Review: Starhawk, by Jack McDevitt

This is something of a prequel to The Engines of God where we see Priscilla Hutchins’ early days after getting pilots license for taking the big FTL interstellars out into the void. A lot of her early days are the frustration of not being able to get a steady job as a pilot, especially after she blew off one such job over an ethical issue. She still gets a little work here and there, but mostly she’s parked at a desk.

But it’s also the story of one of her instructors, Jake Loomis, and his flirtation with retirement. After a frightening brush with death, he decided he was done, but the business of interstellar flight was not quite done with him. So he kept getting pulled back in, “just for one more flight”. Ultimately the decision on whether or not he was going to retire was made by someone else.

While it was not as satisfying as a sequel to Cauldron would have been, it was fun to see Hutch back when she was still merely Priscilla, and to see how she earned her nickname in the first place. If you’re a fan of the Academy series, definitely check it out.

4 thoughts on “Review: Starhawk, by Jack McDevitt

  1. I haven’t read any Jack McDevitt, which is even sadder considering I have several of his novels in my basement library that were purchased because of John Harris covers.

    I almost bought this when it came out because I thought going with the prequel first might be the place to start this series, but I’m curious if it is good in and of itself or if it is better if you’ve already developed a liking for the character.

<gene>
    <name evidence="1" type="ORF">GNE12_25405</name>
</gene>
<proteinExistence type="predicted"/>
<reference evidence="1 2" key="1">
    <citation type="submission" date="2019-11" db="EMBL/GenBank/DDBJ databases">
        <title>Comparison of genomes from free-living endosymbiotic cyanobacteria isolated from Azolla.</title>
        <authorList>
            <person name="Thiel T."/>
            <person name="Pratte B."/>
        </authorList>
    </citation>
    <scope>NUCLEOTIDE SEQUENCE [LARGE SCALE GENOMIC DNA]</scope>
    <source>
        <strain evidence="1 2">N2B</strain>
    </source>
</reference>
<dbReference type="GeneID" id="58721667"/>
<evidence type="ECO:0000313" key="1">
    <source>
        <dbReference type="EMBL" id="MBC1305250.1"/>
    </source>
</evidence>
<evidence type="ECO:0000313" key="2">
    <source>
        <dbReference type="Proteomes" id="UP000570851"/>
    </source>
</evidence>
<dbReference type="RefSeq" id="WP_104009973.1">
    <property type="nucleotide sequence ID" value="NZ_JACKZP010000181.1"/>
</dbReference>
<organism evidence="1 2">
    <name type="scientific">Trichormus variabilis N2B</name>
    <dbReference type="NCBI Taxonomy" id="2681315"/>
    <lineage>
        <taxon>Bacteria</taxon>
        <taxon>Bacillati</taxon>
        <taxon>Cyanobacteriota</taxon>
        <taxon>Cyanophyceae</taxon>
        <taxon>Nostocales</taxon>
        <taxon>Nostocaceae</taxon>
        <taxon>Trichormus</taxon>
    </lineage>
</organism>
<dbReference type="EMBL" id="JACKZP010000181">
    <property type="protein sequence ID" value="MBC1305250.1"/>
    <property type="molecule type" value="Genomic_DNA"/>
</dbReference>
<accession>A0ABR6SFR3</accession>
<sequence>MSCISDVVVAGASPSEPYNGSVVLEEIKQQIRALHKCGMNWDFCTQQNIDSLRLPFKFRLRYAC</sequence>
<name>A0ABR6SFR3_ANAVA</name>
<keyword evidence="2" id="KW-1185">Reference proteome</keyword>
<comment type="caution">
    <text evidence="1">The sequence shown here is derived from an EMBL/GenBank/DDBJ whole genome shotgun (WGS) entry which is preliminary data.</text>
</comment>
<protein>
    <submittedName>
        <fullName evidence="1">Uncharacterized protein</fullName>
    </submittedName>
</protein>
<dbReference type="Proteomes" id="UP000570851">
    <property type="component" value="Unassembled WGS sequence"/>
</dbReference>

• I would start with The Engines of God. While McDevitt’s writing has improved over the intervening years, The Engines of God is a big tale of big ideas. Starhawk was a much quieter character study.

      As for his other series (the Alec Benedict series), it’s a toss-up between the first book, A Talent for War, and the second one, Polaris. Talent introduces us to that world, but Polaris switches to a different viewpoint character and the series is much improved for it.

      Or you might try one of his standalone novels. Of those, my favorites were The Hercules Text (if you can find it), Moonfall, and Time Travelers Never Die.

      • Thanks, I’ll check out Time Traveler’s Never Die at some point. And I have Polaris but not the first book so I’m set up in that department. I like the time travel trope, despite it being overused…well, according to some. I guess it isn’t for me as I don’t get tired of it.

        • My introduction to Jack McDevitt was through his novel “Eternity Road” which I found to be quite enjoyable, and I’m not really into post-apocalyptic books in general (with the other exception of David Brin’s “The Postman” which was sooooo much better than that lousy movie}.

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